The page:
Entering the Dirty Art Club is like letting an encyclopedic sample curator soundtrack a vibrant psychedelic cartoon dream. Conceived in North Carolina, fragments of sun-kissed soul and dusty psyche-rock sounds are stitched together and intertwined with live instrumentation recorded in a home studio setup to convey a woozy and soulful experience. It’s a blend that’s been refined on Dirty Art Club’s latest album, Basement Seance, which is themed around sampling rare “old songs and records that barely anybody’s heard” and reanimating them into a new life.
Dirty Art Club was founded in 2011 after a fixture in the North Carolina music scene was looking for a local musician to create a beat tape to accompany an art book called Heavy Starch. The tape became Dirty Art Club’s debut album.
Heavy Starch took off quickly. Created from “a bunch of old beats and some new ones,” the vibe was embraced in other cities, other states and other countries. One of the songs included on the album, “Just A Memory,” quickly clocked up over one million Spotify streams.
Beyond the metrics, Heavy Starch’s sonic fabric of dreamy samples and clipped vocal snippets established a template that was refined on 2012’s Hexes EP and the following year’s Vermilion project.
The genesis of Dirty Art Club’s nuanced approach to production was inspired by RZA’s mystical beat work for Raekwon’s “Verbal Intercourse,” from the rapper’s classic 1995 album Only Built 4 Cuban Linx…. The way the melody sample “was cartoonish and weird but also soulful” and the impression “the loop has someone saying something but you can’t really tell what they’re saying” helped form the Dirty Art Club template. This idea of utilizing “strangely placed vocal clips” carries through to Dirty Art Club’s compositions, where truncated phrases from rare songs are skillfully layered into tracks to enhance wistful, nostalgic and carefree vibes.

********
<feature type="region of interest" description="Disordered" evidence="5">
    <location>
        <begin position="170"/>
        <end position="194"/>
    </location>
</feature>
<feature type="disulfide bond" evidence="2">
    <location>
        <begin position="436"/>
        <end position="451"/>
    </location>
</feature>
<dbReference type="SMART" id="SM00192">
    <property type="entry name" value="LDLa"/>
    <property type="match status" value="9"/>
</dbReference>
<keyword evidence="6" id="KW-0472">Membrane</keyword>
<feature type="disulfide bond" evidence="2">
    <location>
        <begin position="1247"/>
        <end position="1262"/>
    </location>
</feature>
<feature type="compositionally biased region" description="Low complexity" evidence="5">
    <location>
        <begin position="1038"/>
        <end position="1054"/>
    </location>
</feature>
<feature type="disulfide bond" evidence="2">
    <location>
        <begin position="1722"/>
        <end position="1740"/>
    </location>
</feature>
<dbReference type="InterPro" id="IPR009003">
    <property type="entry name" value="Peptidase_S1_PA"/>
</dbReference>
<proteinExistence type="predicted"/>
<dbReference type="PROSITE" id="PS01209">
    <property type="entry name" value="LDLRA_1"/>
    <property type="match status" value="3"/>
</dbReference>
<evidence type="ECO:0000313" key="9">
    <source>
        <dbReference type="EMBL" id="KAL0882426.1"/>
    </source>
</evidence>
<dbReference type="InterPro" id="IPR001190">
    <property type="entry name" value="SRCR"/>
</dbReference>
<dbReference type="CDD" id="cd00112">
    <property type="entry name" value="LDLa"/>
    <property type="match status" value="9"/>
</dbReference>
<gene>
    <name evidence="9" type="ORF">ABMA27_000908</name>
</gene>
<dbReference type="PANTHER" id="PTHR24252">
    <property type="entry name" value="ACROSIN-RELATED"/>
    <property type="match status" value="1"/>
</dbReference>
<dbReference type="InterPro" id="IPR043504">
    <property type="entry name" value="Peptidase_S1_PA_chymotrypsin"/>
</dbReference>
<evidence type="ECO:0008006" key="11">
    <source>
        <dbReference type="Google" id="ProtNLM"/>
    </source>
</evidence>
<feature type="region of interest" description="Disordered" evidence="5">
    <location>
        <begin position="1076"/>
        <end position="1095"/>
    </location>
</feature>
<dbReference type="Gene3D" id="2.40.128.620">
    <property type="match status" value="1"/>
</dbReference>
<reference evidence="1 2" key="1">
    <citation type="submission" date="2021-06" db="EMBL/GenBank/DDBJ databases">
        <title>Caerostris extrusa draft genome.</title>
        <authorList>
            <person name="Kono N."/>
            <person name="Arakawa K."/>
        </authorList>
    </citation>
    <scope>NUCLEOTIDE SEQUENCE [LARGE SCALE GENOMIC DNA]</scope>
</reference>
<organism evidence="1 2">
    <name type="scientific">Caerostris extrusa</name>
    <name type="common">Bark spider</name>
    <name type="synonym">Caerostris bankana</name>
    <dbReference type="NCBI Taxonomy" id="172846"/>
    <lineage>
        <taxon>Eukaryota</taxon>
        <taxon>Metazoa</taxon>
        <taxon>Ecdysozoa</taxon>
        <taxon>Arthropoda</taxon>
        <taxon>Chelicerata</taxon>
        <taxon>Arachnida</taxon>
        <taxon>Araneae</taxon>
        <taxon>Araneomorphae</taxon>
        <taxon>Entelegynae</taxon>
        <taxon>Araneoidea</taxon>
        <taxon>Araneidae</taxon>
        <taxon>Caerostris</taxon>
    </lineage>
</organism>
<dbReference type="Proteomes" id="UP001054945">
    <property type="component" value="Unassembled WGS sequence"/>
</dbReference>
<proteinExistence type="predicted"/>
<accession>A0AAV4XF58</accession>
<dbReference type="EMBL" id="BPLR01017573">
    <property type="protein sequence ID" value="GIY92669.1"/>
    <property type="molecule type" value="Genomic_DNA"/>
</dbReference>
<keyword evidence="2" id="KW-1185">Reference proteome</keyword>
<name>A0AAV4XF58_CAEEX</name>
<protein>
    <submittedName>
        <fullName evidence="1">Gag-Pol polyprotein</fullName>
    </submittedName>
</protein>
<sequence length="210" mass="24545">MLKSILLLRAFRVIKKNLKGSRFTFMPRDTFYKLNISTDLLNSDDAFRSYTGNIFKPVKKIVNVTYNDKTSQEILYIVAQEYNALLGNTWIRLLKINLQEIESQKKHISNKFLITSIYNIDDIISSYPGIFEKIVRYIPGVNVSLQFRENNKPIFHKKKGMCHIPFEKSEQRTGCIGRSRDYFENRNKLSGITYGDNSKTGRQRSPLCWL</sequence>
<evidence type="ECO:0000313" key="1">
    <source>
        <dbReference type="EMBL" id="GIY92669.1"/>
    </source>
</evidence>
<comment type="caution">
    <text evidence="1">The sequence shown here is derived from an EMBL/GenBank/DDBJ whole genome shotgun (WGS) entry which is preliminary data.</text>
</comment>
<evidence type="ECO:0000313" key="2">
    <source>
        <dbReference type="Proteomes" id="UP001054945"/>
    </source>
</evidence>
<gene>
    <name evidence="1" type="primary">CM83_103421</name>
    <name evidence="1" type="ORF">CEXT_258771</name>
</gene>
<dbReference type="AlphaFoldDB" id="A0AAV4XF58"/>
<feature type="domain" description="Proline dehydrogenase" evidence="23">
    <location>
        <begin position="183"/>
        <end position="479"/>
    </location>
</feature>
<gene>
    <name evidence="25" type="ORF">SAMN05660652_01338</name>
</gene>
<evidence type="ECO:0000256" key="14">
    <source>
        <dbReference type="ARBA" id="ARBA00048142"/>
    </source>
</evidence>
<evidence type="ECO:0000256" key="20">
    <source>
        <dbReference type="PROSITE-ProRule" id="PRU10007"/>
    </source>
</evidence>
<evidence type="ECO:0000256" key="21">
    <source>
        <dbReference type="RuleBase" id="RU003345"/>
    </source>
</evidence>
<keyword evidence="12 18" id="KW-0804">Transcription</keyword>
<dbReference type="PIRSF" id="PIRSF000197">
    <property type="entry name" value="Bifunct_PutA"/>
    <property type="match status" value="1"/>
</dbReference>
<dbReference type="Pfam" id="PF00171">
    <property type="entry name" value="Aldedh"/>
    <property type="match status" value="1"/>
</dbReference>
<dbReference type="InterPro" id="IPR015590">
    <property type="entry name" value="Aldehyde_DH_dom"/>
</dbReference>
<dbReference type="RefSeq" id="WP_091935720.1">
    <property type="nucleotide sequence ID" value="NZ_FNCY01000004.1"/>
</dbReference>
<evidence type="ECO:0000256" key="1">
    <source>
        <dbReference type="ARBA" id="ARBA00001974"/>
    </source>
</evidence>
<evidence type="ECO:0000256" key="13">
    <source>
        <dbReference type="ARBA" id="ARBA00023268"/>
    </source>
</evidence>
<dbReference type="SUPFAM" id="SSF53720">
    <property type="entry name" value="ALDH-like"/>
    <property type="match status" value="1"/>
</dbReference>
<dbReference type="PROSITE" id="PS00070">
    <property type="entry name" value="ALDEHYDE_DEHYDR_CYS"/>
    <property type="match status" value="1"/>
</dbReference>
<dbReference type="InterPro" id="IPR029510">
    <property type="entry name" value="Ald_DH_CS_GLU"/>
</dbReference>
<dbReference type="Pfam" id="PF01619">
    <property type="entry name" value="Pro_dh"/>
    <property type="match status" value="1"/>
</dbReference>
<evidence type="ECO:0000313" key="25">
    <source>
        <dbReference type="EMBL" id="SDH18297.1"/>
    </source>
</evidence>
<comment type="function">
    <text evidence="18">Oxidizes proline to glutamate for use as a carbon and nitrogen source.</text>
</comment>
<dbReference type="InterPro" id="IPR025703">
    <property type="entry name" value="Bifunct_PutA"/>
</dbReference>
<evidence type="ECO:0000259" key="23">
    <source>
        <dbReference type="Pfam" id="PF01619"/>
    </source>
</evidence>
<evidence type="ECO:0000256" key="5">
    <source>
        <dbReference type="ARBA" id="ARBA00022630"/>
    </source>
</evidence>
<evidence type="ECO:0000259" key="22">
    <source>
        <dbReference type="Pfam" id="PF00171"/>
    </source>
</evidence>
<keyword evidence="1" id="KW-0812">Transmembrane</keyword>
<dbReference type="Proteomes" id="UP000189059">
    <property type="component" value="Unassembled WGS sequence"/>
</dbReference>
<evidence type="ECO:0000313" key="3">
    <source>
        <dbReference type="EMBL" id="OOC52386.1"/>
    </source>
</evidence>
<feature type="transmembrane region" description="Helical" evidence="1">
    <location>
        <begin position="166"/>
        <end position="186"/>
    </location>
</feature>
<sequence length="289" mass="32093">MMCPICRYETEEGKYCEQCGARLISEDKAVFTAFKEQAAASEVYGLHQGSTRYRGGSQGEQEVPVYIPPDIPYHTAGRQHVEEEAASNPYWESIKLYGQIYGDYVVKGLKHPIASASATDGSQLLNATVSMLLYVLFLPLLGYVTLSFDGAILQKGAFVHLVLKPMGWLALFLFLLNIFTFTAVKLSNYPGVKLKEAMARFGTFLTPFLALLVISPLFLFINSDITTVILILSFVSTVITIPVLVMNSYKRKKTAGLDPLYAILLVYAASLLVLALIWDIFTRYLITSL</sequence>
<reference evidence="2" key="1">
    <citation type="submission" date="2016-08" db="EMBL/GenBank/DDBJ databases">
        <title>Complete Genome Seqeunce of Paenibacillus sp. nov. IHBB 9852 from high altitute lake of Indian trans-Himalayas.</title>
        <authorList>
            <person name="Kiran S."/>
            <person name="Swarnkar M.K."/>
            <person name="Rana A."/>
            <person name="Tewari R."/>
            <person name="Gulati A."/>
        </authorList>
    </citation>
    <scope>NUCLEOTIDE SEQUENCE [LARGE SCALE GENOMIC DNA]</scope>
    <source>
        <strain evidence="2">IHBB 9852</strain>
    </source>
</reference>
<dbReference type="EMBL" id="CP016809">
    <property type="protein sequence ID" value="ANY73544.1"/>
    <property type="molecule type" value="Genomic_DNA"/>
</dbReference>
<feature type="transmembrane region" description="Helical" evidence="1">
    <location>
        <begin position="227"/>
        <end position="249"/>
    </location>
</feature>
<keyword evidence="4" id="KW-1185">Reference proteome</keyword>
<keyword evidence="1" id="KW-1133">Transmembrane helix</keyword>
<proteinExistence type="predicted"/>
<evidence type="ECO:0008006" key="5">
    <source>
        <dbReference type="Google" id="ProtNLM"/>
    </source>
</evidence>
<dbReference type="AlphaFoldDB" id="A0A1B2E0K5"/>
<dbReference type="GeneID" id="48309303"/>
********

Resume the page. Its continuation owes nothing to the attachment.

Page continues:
Embracing a recording environment that usually involves sitting on the floor in a dark room, the Dirty Art Club production style is anchored around the technique of creating a sonic texture based on multiple sources: The fruits of vinyl digging trips are combined with layers of live instrumentation and embellished with field recordings and atmospheric effects. These component parts are skillfully mixed so that they “sound like one sample.” It’s a trick that creates a unity of sound where songs segue together while moving the emotional narrative along.
This emotional resonance is what elevates Dirty Art Club’s music from being a simple hip-hop beat tape. It’s a feat made more remarkable by the fact that during the two year recording process of Basement Seance, its chief protagonist was overcoming a battle with the medical condition anhedonia as a symptom of a larger unspecified health issue. It left him temporarily “losing the innate feelings that govern how I identify with and perceive music.” This was after a lifetime of feeling “music-inspired emotion” more than any other source.
“I’d lost all hope in my ability to inject something more essential than drums, effects, and supplemental noise into samples,” confesses the man behind Dirty Art Club, before summing up his personal recovery and philosophy towards creating compositions. “If music really has something magical about it-as I’ve always believed it has-then the loss I was experiencing would somehow embed itself in the songs and be felt in lieu of my absence.” Consider that the true essence of a basement seance. ~ Phillip Mlynar